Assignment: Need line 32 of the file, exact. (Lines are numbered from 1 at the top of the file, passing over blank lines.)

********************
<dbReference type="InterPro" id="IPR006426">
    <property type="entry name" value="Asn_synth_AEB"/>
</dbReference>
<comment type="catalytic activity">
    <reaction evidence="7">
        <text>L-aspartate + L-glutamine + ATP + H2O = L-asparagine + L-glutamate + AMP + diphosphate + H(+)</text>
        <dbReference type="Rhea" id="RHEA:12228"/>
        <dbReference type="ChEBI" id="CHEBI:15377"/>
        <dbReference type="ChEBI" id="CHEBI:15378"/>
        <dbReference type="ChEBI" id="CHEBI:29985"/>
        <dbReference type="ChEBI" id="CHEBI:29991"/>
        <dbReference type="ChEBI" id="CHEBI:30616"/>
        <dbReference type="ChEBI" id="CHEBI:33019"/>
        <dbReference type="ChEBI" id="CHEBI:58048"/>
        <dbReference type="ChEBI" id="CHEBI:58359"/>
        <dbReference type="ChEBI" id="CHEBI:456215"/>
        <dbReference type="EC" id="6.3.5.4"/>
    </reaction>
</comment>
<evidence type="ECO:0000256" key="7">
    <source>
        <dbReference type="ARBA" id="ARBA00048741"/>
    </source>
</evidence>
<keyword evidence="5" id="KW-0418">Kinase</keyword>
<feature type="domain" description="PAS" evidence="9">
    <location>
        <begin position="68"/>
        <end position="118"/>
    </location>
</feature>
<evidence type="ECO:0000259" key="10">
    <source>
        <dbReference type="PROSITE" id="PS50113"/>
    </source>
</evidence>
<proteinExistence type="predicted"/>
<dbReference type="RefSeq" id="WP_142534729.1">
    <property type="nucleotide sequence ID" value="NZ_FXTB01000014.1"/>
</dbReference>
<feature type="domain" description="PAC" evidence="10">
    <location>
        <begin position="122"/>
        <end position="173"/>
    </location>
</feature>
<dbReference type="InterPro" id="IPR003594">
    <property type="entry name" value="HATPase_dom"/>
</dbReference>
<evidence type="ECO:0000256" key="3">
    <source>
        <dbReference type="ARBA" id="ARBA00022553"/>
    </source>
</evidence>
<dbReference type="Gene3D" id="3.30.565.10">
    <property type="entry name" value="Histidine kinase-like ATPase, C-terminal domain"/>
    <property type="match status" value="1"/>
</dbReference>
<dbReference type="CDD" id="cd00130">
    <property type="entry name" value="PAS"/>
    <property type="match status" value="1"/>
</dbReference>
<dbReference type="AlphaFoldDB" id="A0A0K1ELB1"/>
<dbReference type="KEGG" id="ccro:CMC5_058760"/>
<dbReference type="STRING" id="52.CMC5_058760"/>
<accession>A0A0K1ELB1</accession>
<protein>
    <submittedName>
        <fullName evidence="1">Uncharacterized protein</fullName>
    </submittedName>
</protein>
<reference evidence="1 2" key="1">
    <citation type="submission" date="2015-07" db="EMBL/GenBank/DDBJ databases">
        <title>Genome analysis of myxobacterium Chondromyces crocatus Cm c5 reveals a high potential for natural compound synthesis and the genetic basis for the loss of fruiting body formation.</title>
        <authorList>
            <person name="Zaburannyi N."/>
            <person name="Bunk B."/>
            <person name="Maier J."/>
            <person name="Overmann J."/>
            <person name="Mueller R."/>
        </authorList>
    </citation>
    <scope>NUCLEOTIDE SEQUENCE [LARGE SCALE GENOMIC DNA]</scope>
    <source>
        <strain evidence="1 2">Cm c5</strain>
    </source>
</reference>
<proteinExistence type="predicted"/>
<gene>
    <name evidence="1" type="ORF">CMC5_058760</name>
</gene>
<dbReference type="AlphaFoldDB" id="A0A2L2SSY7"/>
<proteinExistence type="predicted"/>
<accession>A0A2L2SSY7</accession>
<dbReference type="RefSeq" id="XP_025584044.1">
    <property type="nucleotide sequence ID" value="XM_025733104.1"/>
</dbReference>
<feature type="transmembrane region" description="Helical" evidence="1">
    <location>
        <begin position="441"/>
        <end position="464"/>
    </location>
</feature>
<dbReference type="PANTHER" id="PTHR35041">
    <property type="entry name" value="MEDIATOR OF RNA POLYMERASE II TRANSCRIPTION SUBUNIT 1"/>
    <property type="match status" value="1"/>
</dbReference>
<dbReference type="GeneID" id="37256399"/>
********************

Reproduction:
<evidence type="ECO:0000259" key="10">